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Red Cross Brings Comfort Along Tunisian–Libyan Border

All day and well into the night, the wind has swept bitterly across the Tunisian–Libyan border point of Ras Jdir. As the sun sets and temperatures drop to 6 degrees Celsius (43 degrees Fahrenheit), thousands of migrants sit huddled together fighting the cold.

In one area of the border crossing, where thousands of Bangladeshi refugees have been squatting, there are makeshift tents made from blankets and luggage.

The residents of these makeshift tents are waiting to join the more fortunate ones who are spending the night in tents provided by the local authorities, the global Red Cross network, the Tunisian Red Crescent and the Office of the United Nations High Commissioner for Refugees (UNHCR).

The global Red Cross network, together with its member National Societies, is taking action to improve the difficult conditions for the stranded refugees. To date the American Red Cross has deployed three emergency responders to help assess the extent of the humanitarian needs. It has also committed $100,000, as well as donated 25,000 blankets and 5,000 tarpaulins.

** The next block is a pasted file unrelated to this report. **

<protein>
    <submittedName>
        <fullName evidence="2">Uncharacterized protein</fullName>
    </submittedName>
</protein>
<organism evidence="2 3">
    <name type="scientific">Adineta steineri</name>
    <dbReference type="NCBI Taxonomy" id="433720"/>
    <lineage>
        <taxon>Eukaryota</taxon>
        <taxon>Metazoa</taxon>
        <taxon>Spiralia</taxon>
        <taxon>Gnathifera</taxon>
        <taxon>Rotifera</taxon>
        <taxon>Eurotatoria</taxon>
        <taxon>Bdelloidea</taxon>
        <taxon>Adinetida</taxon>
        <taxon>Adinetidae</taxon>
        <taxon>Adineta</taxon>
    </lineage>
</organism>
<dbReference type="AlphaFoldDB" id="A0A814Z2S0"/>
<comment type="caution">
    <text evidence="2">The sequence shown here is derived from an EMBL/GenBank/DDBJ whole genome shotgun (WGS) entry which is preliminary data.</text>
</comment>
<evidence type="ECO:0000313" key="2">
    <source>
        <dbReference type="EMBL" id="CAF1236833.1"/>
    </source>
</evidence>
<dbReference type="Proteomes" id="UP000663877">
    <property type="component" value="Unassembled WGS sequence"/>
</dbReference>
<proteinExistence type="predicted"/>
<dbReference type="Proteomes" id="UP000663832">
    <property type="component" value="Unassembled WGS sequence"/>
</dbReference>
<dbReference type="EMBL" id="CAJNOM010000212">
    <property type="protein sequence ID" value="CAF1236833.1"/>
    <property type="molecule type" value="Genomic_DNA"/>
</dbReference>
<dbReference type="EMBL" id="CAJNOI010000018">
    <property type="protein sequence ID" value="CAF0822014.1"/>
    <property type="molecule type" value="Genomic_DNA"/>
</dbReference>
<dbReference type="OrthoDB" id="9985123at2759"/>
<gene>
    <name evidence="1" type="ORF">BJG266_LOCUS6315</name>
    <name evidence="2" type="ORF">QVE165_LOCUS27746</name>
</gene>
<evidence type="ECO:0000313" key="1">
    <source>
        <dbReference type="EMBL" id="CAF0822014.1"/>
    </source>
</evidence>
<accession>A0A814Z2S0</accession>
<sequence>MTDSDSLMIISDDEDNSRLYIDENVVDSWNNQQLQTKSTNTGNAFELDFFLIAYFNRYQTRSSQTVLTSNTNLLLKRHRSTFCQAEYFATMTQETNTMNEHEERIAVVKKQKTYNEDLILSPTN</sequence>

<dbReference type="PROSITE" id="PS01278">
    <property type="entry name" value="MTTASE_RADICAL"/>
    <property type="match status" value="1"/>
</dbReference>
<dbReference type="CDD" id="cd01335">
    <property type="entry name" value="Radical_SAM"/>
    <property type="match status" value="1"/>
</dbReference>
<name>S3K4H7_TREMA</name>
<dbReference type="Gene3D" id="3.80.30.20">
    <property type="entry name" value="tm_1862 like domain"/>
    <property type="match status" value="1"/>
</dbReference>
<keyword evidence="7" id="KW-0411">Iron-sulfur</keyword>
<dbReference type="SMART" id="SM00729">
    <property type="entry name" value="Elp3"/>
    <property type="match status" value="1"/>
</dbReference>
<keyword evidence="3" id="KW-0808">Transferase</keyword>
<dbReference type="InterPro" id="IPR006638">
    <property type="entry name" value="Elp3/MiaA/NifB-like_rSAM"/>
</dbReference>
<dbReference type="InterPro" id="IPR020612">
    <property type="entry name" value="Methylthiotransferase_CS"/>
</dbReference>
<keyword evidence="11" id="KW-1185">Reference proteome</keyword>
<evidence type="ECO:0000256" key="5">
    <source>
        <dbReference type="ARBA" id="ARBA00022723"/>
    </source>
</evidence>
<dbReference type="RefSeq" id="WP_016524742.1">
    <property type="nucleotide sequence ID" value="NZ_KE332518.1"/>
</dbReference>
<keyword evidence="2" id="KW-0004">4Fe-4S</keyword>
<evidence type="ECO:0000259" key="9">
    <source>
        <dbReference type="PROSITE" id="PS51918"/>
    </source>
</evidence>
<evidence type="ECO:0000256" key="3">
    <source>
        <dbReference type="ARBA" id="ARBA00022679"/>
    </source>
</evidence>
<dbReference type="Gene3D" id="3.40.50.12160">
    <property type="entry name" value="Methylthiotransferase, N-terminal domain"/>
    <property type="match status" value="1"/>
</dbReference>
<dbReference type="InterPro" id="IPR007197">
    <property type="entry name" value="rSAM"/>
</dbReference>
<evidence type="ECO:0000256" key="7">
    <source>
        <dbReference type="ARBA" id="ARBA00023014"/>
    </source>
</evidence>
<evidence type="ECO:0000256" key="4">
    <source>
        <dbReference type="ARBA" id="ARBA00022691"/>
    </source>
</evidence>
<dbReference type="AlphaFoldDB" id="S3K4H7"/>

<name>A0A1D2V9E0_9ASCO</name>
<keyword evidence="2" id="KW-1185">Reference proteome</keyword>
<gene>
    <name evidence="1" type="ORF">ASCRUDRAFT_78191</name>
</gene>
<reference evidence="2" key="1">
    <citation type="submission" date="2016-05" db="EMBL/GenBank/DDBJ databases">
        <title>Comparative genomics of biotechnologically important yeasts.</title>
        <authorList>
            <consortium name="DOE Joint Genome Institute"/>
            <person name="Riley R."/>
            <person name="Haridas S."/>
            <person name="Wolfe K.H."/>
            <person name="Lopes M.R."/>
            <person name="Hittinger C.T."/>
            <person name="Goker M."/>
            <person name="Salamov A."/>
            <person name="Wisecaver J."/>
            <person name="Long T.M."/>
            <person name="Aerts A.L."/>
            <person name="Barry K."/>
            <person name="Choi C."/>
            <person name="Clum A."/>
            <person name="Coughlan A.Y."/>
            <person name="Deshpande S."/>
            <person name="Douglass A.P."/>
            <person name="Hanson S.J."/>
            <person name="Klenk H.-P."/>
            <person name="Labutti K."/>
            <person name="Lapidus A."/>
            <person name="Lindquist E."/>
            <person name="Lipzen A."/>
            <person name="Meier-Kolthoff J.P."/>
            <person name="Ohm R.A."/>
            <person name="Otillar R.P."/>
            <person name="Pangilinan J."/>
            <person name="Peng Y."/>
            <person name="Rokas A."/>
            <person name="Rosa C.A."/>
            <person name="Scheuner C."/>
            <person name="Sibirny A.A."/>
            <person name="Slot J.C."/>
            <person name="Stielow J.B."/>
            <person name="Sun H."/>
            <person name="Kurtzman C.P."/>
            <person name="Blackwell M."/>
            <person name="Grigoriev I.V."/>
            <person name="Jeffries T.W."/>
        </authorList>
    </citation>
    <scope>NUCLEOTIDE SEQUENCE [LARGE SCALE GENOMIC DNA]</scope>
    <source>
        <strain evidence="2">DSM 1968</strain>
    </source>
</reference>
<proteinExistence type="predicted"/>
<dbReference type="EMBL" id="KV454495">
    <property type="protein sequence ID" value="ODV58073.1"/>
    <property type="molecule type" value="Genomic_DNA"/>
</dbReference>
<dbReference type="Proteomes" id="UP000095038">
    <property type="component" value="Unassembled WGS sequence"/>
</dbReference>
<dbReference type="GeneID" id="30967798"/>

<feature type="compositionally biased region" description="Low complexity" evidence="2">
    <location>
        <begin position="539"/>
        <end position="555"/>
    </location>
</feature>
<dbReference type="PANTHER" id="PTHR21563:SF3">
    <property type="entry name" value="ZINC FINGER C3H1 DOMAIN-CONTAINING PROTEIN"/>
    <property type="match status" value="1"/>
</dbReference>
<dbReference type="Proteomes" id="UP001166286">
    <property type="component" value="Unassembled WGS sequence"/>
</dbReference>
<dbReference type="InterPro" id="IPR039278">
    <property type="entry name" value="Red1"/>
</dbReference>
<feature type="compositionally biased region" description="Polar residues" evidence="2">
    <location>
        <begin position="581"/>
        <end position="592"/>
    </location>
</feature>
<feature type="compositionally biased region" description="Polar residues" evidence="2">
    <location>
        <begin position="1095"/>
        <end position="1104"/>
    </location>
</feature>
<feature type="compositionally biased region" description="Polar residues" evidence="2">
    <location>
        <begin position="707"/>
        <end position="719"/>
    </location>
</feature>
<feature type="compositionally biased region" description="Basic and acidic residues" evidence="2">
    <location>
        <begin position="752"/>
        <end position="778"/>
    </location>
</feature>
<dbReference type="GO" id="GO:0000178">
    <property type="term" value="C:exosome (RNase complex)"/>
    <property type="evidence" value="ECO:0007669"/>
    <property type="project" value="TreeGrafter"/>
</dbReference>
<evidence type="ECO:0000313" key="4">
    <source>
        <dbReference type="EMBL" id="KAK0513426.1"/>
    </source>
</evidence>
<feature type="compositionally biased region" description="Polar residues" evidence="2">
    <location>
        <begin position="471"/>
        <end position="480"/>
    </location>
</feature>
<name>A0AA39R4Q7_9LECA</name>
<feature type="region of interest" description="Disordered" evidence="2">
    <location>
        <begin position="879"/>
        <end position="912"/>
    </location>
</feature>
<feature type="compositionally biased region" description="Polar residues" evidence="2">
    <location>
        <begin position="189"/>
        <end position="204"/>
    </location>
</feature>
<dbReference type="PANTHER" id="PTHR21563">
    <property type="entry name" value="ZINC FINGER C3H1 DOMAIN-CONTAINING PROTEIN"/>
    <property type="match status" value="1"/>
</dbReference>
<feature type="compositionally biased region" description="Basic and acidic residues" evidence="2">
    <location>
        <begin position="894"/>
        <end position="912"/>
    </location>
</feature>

On Wednesday, planes began to arrive that have been sent by Red Cross National Societies in Belgium, Britain, the Netherlands, Finland and Spain. These planes were filled to capacity with blankets, sleeping mats, tarpaulins, jerry cans, kitchen sets and other much-needed supplies.

All of these supplies will feed into the transition camp that the Red Cross is setting up 6 kilometres (almost 4 miles) from the border point. The camp is expected to host up to 10,000 people in need of assistance.

Water and sanitation needs are also being quickly addressed by the Red Cross, and thankfully so, because the situation has reached a critical point. Whilst the wind whips sand and dust into their faces, refugees squat along a barbed wire fence – the stench of feces is overpowering.

In order to provide better sanitation conditions, Red Cross construction is underway on 450 latrines.

Whilst the flow of migrants may have decreased significantly from the peaks seen earlier this week, the focus has to remain on providing assistance to the still huge numbers of refugees at the border points – to meet their humanitarian needs with food, drink, sanitation